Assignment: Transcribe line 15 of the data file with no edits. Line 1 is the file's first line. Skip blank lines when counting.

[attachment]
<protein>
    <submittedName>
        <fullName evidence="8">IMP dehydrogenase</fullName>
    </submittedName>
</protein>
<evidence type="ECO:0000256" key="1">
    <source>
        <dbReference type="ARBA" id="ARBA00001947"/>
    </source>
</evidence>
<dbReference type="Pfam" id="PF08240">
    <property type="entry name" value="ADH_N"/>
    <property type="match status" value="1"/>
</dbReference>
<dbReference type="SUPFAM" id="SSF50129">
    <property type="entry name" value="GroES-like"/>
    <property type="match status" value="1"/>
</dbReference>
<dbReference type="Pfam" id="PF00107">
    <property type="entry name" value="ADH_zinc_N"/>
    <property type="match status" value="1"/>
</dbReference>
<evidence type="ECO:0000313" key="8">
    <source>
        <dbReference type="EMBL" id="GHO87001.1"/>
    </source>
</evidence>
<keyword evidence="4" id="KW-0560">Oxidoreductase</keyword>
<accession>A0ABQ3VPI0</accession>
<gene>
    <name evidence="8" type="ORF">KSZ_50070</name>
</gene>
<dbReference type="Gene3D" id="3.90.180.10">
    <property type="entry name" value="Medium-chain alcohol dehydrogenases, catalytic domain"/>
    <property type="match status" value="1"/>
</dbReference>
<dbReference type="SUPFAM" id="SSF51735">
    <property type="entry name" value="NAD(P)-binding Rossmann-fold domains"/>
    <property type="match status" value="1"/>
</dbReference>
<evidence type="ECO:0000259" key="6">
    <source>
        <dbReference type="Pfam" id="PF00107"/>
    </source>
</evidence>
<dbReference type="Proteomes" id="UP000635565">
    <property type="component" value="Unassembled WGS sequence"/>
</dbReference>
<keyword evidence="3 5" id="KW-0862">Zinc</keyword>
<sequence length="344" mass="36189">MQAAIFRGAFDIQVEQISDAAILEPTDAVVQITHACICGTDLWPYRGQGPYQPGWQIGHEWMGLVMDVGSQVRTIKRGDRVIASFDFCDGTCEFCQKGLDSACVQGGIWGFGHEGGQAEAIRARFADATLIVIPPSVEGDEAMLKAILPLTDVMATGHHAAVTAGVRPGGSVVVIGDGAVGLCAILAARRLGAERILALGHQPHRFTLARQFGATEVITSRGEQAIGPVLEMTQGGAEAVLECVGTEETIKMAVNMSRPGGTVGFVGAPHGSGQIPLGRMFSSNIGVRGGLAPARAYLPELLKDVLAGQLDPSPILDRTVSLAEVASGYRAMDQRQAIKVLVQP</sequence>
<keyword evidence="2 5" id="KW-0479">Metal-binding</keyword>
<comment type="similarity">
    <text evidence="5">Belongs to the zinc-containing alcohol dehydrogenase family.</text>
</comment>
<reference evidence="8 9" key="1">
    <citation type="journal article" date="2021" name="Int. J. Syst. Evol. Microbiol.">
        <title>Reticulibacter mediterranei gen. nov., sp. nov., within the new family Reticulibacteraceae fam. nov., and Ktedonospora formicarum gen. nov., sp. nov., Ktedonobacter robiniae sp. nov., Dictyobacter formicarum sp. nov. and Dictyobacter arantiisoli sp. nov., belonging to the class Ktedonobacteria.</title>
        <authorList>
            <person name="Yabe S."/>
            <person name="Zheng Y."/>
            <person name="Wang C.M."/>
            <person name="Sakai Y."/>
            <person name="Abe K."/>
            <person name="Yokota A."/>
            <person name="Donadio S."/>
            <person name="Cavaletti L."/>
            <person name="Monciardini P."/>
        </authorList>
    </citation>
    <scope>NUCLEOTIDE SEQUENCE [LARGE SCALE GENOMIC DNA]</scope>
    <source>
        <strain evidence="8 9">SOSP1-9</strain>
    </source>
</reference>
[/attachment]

<dbReference type="SUPFAM" id="SSF50129">